A fourth, and final, Gemara, and a second question. The Gemara (Rosh Hashanah 6b) cites in the name of Rabbi Shemayah that Atzeret (one of the biblical names for the holiday of Shavuot) can occur either on the fifth of the month of Sivan, the sixth or the seventh. It explains that before the calendar was fixed, any given month could conceivably have either twenty-nine or thirty days, depending on when witnesses would come to bet din and testify that they saw the sliver of the new moon. If both months of Nissan and Iyyar have thirty days (they are both malei), the fiftieth day of the omer counting, and hence the holiday of Shavuot, would be on the seventh day of the month; if both are twenty nine days (both chaser), it would fall on the fifth and if one is twenty nine days and the other thirty, it would fall on the sixth. But the question is obvious and is found in a number of rabbinic sources (see, for example, Minchat Chinuch, Mitzvah 309:1; She’elot u-Teshuvot Oneg Yom Tov #42, s.v. ve-nir’eh mishum). How is it possible to observe Shavuot on the fifth of the month if, according to either the Rabbanan or Rabbi Yosi, nothing occurred that day. Shavuot will come and go and will be concluded before the anniversary of kabbalat ha-Torah according to any opinion! In the formulation of the Rivash (She’elot u-Teshuvot Rivash #96), if Nissan is thirty days, why would it be necessary to wait for witnesses to determine the length of Iyyar? Clearly it must be twenty nine days because if it, too, was thirty days, then Shavuot would fall on the fifth of Sivan, before the anniversary of kabbalat ha-Torah!
Rabbi Yechezkel Landau suggests (Tzelach, Pesachim 68b, s.v. hakol modim) that the fifth day of Sivan is, in fact, very significant because it was on that day that the Bnai Yisrael declared na’aseh ve-nishma (Shemot 24:7) and committed themselves to observe the Torah. Therefore, he writes, all three days – the fifth, sixth, and seventh – are called “matan Torah” and, as a result, it is appropriate to consider Shavuot as commemorating that event regardless of on which of those three days it may be observed.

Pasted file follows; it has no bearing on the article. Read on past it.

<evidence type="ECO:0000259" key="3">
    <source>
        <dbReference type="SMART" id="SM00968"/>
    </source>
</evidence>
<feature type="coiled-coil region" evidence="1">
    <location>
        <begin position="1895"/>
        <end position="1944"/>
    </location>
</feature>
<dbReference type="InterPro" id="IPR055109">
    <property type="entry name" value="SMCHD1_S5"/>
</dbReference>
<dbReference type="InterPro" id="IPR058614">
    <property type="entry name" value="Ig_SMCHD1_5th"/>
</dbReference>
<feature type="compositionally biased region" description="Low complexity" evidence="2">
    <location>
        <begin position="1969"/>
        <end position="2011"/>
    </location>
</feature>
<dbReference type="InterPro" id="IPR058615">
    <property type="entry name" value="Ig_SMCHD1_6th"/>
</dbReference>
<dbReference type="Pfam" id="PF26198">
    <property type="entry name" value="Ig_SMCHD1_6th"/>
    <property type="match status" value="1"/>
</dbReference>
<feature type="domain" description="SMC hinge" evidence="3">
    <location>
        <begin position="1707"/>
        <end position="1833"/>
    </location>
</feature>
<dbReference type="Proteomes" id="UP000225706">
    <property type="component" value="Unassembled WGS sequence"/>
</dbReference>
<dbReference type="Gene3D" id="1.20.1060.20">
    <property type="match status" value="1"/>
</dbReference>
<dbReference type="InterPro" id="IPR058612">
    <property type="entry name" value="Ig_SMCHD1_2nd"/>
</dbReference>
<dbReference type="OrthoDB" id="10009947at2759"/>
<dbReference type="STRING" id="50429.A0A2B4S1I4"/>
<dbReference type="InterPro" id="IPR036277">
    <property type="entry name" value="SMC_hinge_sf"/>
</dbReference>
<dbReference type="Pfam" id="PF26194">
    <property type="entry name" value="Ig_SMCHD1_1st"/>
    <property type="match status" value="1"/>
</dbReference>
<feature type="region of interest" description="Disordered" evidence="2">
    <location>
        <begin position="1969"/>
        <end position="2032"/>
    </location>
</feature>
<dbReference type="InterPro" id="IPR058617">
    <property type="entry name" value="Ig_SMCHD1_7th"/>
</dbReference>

But I have a different suggestion to answer both questions. To review: 1) Shavuot is observed on the fiftieth day of the counting of the omer but the year the Jews received the Torah that event occurred on what would be the fifty-first day of the omer (Magen Avraham, Maharsha). Shavuot is thus observed before the anniversary of kabbalat ha-Torah; 2) How is it possible for Shavuot to be observed on the fifth of the month if the earliest the Torah could have been given was the sixth of the month (Minchat Chinuch, Oneg Yom Tov, Rivash)?
To me the answer is clear, and somewhat radical. In fact Shavuot does not celebrate the receiving of the Torah; it celebrates preparing to receive the Torah. It is celebrated, davka, on the day before the giving of the Torah – on the fiftieth day of the counting of the omer and not on the fifty-first when the Torah was actually given; celebrated possibly on the fifth of Sivan and not on the sixth or seventh of that month – to highlight the power of preparation. Celebrating a commitment to Torah is not focused on one day only, on the day it was given; it is focused on preparing to receive the Torah, and this preparation takes an entire lifetime (see Sefat Emet, Parshat Ha’azinu, 1874, s.v. be-tur heivi).
Rabbi Dr. Jacob J. Schacter is University Professor of Jewish History and Jewish Thought and Senior Scholar at the Center for the Jewish Future, at Yeshiva University. From 2000 to 2005 he served as dean of the Rabbi Joseph B. Soloveitchik Institute in Boston. He was the first rabbi of the Young Israel of Sharon, Mass., from 1977 to 1981, creating a vibrant and committed community. From 1981 to 2000, he served as rabbi of The Jewish Center in Manhattan, moving the congregation from 180 to more than 600 members over the course of his tenure, and also served as rabbi of the Maimonides Minyan in Brookline, MA from 2000 to 2005.
Rabbi Schacter is co-author of the award-winning “A Modern Heretic and a Traditional Community: Mordecai M. Kaplan, Orthodoxy and American Judaism” published by Columbia University Press in 1996; author of “The Lord is Righteous in All His Ways: Reflections on the Tish‘ah be-Av Kinot by Rabbi Joseph B. Soloveitchik” (2006); and close to 50 articles and reviews. He is founding editor of The Torah u-Madda Journal, a prestigious academic publication which has gained international acclaim.
Rabbi Schacter holds a number of prominent Jewish communal positions. He served as founding present of the Council of Orthodox Jewish Organizations of the Upper West Side from 1994 to 2000, is a member of the board of governors of the Orthodox Union and is on the editorial boards of Tradition, Jewish Action, BDD (Bechal Derachecha Da’ehu) and Jewish Educational Leadership.